Under habitat loss and fragmentation, the intensity of local ecological processes involving species interactions changes pervasively, accelerating local species extinctions, and disrupting essential ecosystem functions. We addressed this issue by examining the direct effects of forest area on small mammal ( These three mammal groups composed a tri-trophic foodweb surveyed in 25 forest islands of varying sizes and degrees of isolation within the Balbina Hydroelectric Reservoir in Central Brazilian Amazonia, in addition to three adjacent continuous forest sites. Small mammals (rodents and marsupials) were surveyed using live- and pitfall-trapping and mammal mesopredators and apex predators were surveyed using camera-trapping. As response variables for each mammal group, we selected from one of three options: standardized abundance, biomass and metabolic biomass (biomass0.75), according with their explanation of the data. Each of the above-mentioned hypotheses was tested using a piecewise structural equation model (SEM), which fitting was compared using the Akaike Information Criteria for small sample sizes.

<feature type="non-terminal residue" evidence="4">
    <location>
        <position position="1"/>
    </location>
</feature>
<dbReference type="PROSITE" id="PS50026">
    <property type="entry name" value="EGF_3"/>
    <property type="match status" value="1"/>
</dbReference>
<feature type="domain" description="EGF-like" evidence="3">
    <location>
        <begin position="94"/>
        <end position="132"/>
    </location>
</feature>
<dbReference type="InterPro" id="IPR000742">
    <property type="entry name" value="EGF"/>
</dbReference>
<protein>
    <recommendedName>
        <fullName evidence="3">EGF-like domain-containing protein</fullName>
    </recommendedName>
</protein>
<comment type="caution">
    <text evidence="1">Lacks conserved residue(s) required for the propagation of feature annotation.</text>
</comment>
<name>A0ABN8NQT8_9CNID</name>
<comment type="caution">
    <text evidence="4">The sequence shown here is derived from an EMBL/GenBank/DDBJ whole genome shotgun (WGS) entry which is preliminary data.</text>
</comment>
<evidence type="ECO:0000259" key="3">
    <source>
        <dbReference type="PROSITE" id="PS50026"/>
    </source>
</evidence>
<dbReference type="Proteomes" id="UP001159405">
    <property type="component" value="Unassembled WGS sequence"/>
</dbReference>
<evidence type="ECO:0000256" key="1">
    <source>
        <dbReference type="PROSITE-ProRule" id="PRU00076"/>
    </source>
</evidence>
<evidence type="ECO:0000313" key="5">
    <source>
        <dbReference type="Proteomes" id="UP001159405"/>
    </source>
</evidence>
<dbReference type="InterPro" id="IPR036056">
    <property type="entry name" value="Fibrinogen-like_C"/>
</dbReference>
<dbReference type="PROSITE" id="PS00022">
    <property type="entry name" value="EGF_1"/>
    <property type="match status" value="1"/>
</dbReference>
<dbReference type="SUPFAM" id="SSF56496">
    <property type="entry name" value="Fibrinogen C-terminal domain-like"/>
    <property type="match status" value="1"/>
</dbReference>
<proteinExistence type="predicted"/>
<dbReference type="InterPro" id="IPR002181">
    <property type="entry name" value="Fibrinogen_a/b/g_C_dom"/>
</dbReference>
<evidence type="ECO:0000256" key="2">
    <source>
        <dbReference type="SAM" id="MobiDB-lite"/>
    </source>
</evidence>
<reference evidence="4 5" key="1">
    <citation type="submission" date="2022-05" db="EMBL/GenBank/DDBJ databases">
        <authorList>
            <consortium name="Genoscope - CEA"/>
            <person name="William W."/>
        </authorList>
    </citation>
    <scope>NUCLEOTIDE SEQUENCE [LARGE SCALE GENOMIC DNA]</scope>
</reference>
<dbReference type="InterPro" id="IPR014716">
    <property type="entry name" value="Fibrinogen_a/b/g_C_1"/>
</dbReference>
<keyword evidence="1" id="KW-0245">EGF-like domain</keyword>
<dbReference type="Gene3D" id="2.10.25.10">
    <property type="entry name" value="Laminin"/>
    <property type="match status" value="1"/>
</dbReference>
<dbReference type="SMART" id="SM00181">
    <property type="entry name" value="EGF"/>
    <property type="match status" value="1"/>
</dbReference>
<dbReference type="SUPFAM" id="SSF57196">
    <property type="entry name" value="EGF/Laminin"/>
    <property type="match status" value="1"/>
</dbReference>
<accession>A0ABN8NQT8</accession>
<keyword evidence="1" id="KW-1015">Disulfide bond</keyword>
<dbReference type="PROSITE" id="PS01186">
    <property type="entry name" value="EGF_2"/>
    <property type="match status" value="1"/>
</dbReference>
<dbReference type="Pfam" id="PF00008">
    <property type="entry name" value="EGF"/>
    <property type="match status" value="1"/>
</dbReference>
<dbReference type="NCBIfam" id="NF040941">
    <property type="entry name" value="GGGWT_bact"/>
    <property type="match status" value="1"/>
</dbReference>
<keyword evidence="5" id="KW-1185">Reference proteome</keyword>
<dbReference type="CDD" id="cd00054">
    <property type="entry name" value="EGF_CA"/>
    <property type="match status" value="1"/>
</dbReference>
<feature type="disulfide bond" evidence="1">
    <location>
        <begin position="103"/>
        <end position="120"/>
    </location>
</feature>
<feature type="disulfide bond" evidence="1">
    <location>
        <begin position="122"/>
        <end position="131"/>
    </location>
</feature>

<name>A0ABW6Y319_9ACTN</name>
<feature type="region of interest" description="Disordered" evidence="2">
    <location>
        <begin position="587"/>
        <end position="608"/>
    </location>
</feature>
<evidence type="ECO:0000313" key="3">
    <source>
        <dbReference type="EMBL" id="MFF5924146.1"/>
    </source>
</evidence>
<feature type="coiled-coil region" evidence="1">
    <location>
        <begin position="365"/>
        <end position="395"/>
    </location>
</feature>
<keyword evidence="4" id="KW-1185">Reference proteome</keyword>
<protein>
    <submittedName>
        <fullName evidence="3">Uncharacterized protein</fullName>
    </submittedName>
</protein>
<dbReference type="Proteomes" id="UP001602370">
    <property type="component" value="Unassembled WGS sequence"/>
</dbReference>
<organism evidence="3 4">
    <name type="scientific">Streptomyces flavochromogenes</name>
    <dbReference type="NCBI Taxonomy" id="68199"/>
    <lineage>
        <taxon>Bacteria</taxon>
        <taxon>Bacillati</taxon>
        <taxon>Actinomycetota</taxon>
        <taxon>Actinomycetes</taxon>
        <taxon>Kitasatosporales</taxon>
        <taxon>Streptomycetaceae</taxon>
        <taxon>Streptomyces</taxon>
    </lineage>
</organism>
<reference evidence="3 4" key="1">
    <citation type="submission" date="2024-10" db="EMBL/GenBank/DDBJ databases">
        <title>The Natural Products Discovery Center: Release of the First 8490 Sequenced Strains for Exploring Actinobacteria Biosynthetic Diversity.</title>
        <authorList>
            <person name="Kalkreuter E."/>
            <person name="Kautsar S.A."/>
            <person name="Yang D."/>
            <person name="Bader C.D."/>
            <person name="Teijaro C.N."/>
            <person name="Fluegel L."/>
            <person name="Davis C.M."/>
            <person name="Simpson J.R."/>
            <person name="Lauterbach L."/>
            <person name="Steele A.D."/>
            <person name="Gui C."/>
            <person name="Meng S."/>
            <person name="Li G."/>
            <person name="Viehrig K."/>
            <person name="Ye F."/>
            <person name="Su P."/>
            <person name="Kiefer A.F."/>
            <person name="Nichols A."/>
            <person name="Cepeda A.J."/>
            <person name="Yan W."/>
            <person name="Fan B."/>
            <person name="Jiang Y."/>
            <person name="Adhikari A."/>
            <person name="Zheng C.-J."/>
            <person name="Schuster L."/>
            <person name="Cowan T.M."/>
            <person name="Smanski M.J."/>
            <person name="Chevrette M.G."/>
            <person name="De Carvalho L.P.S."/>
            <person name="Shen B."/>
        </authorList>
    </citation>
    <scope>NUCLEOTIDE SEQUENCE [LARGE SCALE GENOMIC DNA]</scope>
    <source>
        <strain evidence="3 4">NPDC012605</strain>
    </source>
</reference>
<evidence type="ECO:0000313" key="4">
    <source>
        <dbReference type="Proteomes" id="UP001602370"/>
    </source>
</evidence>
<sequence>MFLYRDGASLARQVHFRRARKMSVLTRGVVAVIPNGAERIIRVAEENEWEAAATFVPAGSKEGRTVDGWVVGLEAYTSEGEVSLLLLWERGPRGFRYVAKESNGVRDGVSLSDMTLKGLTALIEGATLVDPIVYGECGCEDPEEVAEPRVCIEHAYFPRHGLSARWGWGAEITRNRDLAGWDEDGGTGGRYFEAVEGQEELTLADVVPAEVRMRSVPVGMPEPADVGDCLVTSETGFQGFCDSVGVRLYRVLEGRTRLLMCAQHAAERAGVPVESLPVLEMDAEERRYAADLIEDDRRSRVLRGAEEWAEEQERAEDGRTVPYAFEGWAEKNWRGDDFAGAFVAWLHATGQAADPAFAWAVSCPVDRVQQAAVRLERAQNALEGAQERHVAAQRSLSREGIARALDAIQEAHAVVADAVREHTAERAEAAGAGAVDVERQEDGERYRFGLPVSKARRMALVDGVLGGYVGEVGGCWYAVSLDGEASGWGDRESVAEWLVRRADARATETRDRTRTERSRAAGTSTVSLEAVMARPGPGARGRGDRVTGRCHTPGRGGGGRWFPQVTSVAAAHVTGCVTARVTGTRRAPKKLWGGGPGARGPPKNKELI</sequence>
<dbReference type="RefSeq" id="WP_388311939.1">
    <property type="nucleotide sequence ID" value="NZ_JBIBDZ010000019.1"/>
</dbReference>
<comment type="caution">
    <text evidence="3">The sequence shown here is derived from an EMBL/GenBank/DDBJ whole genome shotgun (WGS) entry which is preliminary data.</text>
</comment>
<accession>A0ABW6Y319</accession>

Apex predator biomass increased with forest area, as well as the abundance of mesopredators. Metabolic biomass of small mammals, however, was not affected by forest area. From the three hypothesized SEMs, the best explaining the data was the one considering both direct and indirect effects of forest area. According to that, forest area had a positive effect on both apex and mesopredators, whereas mesopredators had an unexpected positive effect on small mammals. As such, although the best model included both direct and indirect effects, the results of that model support the predominance of bottom-up forces regulating this foodweb. This clear prevalence of such mechanisms renders forest islands more susceptible to other major disturbances detrimentally affecting forest dynamics, including timber extraction and the ravages of climate change. Our findings can be used to inform the long-term viability of forest ecosystems affected by hydropower development in lowland Amazonia.
Amazonia, bottom-up forces, habitat loss and fragmentation, island systems, top-down